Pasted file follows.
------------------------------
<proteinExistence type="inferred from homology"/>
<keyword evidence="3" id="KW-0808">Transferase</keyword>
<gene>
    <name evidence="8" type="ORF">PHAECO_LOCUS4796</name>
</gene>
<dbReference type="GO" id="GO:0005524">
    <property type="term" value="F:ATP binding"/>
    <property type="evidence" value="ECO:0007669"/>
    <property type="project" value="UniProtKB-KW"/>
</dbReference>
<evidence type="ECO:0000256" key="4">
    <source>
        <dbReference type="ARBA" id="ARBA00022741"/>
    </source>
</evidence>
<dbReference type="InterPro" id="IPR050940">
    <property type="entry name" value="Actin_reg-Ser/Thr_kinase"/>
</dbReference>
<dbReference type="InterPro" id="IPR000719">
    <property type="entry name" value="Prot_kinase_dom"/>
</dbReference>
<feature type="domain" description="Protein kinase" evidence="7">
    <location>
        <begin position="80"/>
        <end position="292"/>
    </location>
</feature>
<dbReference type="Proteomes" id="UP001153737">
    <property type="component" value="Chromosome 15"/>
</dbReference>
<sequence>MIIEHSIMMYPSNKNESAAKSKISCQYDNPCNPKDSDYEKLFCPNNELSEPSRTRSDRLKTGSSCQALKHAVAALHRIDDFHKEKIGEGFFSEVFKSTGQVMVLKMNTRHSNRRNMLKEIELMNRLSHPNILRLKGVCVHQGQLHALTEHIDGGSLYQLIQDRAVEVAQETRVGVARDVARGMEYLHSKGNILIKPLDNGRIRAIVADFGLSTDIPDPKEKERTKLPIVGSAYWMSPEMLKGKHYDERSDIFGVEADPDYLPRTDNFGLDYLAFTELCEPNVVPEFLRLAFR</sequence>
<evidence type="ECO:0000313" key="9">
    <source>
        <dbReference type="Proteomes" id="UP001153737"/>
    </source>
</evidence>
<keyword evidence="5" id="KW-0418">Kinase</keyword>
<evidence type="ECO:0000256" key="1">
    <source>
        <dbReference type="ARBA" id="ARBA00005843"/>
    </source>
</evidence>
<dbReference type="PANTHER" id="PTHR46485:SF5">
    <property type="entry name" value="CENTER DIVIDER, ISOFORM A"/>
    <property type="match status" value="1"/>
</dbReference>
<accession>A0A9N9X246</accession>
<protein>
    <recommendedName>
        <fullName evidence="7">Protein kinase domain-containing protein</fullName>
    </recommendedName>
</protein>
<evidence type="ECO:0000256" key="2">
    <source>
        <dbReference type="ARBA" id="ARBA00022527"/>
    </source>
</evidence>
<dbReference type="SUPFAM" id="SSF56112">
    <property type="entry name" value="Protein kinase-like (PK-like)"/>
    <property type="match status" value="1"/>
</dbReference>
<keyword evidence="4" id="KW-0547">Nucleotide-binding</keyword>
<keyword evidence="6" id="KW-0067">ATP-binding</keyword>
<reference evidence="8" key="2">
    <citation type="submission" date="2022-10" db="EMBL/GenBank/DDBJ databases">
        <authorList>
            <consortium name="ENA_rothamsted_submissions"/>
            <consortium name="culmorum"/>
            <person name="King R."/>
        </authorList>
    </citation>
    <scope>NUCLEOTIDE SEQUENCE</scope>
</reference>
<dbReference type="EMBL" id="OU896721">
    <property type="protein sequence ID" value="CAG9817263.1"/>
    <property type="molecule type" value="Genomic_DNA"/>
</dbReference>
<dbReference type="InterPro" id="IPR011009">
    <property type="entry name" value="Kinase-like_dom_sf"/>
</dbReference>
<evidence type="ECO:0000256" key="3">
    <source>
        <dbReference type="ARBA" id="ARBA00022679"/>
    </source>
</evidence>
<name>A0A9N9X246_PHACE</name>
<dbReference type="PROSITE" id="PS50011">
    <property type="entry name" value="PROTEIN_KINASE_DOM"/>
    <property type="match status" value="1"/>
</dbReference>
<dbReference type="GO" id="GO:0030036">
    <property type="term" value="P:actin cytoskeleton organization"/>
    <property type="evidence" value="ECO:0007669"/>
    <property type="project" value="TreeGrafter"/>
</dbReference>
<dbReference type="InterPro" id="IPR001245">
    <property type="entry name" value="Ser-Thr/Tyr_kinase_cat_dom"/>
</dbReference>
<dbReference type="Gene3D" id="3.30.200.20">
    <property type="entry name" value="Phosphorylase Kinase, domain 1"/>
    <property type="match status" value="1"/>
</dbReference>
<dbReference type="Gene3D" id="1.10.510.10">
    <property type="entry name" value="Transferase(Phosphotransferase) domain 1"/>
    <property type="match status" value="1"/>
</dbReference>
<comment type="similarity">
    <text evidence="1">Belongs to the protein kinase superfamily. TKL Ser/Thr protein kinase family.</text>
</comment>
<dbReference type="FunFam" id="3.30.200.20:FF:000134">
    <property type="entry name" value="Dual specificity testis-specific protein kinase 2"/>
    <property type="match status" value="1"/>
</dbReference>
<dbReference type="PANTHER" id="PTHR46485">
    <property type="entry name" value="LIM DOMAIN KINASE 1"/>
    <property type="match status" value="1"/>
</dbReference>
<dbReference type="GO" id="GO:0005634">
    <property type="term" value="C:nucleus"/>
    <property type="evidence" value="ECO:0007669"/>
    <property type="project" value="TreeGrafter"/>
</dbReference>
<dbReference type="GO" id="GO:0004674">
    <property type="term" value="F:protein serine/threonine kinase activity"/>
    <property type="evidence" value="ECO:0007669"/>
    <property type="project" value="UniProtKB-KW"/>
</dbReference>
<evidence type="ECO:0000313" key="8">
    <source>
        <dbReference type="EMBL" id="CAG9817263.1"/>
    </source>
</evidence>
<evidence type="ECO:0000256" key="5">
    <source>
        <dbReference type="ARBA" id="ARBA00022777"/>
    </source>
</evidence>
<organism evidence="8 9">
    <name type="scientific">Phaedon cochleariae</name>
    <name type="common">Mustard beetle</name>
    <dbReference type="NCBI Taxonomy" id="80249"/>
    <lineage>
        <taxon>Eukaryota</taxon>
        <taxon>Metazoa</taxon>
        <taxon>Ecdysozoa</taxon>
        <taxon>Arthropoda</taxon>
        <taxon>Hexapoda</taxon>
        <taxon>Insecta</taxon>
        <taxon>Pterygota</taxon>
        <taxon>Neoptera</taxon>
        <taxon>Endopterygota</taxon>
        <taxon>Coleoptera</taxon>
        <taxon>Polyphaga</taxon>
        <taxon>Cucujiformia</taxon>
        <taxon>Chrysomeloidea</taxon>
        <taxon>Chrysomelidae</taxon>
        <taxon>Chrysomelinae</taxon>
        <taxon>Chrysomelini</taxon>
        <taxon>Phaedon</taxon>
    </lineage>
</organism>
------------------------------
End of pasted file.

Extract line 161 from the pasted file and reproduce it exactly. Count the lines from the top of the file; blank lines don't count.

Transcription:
</organism>